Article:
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Apprenticeship program helping address teacher shortage issue in Southern Nevada

Officials say the program has a 95 percent graduation rate and about 60 percent of students come from diverse backgrounds.
Rocio Hernandez
Rocio Hernandez
EducationK-12 Education

Long-term substitute turned fourth grade teacher Jeanette Sanjurjo said going back to school later in life as an adult with a full-time job and bills to pay isn’t usually easy. But she said UNLV’s Paraprofessional Pathways Project, which is tailored to paraprofessionals or school support professionals working in the Clark County School District (CCSD) or a Nevada charter school, helped her reach her goal of becoming a licensed teacher. 

The program, which began in 2020 and has received financial support from CCSD and the Nevada Department of Education, covers tuition and fees for participants.

It offers a blend of online and in-person classes to meet the needs of students’ busy schedules. The accelerated curriculum allows students to receive a bachelor of science degree in education and complete qualifications for teacher licensure in a single academic year. 

“They meet with you, they tell you this is what you need to do and … if you have a great work ethic, you're gonna get through it like that,” Sanjurjo told U.S. Secretary of Education Miguel Cardona and other dignitaries during a tour and press conference at Laura Dearing Elementary School last Thursday in Las Vegas.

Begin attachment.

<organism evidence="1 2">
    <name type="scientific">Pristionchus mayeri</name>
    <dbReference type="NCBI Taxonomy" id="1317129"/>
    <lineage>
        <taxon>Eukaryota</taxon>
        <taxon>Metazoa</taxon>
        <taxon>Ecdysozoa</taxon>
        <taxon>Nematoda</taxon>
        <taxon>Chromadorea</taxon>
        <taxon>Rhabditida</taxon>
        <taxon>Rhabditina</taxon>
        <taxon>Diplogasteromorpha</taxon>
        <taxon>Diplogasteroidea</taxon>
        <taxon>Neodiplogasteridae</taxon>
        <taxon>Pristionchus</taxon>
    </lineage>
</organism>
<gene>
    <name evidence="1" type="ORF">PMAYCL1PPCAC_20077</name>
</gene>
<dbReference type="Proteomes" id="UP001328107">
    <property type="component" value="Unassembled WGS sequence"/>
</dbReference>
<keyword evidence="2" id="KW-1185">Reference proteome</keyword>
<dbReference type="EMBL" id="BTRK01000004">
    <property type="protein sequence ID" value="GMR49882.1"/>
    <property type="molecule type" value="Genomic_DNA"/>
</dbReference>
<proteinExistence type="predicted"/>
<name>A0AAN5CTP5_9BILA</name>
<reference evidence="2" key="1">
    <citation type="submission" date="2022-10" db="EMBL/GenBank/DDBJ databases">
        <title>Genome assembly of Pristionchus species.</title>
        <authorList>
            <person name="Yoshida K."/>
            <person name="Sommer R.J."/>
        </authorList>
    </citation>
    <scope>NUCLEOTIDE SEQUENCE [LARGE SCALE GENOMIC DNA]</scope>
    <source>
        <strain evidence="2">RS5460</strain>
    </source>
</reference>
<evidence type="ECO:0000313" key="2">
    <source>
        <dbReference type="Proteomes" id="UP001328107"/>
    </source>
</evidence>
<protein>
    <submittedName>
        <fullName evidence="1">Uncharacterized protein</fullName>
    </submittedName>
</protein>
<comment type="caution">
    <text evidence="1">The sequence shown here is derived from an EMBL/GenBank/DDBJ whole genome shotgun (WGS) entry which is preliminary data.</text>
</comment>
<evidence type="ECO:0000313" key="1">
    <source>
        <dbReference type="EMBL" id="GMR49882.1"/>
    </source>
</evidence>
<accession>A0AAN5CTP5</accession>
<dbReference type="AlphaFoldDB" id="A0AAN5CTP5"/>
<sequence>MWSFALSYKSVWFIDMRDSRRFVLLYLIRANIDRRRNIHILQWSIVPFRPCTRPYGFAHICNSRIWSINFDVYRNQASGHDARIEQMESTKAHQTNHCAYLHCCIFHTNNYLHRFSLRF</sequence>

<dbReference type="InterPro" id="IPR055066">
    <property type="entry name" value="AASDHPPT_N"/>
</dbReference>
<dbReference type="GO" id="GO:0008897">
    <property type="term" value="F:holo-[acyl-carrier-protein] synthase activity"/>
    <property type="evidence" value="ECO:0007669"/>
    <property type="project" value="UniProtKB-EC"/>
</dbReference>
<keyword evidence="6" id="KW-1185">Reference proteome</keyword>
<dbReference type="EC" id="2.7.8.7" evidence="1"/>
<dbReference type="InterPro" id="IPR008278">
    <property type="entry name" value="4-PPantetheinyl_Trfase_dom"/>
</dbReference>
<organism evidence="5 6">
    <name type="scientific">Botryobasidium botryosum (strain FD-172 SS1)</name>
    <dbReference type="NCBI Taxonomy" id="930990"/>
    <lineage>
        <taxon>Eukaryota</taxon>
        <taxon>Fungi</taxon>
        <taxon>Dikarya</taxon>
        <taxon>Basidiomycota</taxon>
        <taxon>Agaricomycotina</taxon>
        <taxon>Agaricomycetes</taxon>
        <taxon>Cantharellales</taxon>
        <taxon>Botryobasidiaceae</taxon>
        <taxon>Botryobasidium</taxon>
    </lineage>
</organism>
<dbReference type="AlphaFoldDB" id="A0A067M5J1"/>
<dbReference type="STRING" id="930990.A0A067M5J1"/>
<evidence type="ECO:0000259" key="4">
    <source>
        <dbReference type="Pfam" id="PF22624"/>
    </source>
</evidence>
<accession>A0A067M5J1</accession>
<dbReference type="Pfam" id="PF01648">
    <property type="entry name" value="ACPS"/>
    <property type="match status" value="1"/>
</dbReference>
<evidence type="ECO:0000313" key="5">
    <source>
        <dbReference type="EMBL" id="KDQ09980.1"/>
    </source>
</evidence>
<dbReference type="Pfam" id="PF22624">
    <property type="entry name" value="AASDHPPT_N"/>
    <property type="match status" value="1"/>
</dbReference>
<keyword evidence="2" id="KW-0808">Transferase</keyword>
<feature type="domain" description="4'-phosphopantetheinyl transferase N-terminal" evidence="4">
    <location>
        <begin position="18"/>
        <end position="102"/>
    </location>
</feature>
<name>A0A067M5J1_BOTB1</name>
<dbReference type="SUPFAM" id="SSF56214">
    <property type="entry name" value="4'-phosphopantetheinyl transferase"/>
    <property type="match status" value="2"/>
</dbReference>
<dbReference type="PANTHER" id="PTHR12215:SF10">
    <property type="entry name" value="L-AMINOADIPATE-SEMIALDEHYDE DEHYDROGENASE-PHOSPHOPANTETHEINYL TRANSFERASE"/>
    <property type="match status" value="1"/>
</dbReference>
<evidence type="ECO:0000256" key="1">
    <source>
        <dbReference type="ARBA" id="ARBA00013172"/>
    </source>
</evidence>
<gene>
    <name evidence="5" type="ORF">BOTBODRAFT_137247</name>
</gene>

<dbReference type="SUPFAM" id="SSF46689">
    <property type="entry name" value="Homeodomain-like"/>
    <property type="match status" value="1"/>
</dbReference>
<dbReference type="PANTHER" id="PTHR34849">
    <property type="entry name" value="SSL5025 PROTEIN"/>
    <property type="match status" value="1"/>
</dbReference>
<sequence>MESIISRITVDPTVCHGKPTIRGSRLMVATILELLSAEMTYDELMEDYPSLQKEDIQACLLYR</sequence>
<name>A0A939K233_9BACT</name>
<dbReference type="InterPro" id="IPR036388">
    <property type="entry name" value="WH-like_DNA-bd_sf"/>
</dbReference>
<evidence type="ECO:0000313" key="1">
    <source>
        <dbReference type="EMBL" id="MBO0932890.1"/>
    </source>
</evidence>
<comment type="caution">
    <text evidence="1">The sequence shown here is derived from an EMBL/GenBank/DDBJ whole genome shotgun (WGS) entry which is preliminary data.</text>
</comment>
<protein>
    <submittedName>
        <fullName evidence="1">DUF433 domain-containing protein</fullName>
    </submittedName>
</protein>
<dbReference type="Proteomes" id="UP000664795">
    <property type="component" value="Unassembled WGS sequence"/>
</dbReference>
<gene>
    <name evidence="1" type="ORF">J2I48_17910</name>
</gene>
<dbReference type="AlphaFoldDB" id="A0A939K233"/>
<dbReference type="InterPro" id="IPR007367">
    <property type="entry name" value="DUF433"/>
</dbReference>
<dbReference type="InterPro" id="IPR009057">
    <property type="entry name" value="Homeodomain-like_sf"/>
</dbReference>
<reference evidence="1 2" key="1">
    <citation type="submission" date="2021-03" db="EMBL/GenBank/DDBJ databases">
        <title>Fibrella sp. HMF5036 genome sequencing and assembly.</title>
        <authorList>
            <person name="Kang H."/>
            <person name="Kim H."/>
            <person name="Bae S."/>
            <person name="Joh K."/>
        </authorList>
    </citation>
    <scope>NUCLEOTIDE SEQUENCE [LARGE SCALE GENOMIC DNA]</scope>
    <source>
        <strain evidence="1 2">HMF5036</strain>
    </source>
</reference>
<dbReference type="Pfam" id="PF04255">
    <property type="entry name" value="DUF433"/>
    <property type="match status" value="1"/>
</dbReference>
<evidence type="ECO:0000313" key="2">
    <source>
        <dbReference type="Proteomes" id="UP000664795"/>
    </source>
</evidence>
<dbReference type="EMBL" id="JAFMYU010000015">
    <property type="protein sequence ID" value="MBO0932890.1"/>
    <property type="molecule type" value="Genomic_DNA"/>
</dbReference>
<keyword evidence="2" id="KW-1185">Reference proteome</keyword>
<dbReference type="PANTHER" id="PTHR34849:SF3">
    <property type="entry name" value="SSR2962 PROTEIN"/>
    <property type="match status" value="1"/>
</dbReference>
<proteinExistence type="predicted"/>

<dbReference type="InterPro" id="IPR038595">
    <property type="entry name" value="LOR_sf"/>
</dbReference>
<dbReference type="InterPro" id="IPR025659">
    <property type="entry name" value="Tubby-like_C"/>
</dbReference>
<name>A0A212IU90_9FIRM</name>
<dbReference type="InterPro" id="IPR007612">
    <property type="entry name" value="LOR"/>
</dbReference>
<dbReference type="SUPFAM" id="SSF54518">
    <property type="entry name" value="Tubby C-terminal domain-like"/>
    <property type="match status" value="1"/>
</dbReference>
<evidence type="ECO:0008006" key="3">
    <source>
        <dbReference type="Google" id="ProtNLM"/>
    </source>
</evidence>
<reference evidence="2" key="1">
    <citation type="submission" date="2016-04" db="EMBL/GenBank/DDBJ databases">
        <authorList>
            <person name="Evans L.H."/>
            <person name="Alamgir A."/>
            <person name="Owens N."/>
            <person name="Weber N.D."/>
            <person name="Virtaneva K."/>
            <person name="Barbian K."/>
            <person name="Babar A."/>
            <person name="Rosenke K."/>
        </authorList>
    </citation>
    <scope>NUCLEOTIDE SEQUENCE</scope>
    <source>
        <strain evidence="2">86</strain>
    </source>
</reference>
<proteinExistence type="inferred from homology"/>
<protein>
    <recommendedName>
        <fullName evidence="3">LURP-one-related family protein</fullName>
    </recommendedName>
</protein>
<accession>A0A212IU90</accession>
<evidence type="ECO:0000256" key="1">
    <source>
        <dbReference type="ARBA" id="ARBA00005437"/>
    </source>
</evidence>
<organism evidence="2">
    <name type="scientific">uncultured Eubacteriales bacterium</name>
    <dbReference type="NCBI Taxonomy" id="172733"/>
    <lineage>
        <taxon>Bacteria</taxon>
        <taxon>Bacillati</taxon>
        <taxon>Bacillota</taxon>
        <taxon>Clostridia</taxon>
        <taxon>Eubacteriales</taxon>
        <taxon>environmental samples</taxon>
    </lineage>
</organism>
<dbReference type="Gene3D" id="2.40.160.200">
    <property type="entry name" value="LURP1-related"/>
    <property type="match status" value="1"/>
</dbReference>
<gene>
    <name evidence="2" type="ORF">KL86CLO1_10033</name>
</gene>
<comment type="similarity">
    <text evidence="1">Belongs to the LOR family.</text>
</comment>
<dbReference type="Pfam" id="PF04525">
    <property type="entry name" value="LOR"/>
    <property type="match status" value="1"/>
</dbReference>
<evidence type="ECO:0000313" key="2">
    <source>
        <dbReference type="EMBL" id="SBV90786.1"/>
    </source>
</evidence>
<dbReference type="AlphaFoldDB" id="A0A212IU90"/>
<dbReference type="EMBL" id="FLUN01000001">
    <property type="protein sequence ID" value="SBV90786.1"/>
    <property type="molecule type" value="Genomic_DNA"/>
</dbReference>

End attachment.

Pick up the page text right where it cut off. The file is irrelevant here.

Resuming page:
State Superintendent of Public Instruction Jhone Ebert said the foundation for this work was laid out by a 2021 bill, AB352, which Michelee Cruz-Crawford, principal at C.C. Ronnow Elementary School and Nevada System of Higher Education regent, helped spearhead. The legislation allows paraprofessionals to continue working while student teaching. Before, many couldn’t afford to quit their paraprofessional jobs to student teach for the required 16 weeks.

To date, approximately 400 CCSD paraprofessionals have participated in the program, said interim Superintendent Brenda Larsen-Mitchell. According to Ebert, the program has a 95 percent graduation rate. She said 62 percent of the students in the program come from diverse backgrounds. 

“This program is a huge success, allowing us to eliminate cost barriers, provide students support and, most importantly, see the number of educators grow to provide our students with a general, great education,” Larsen-Mitchell said.  


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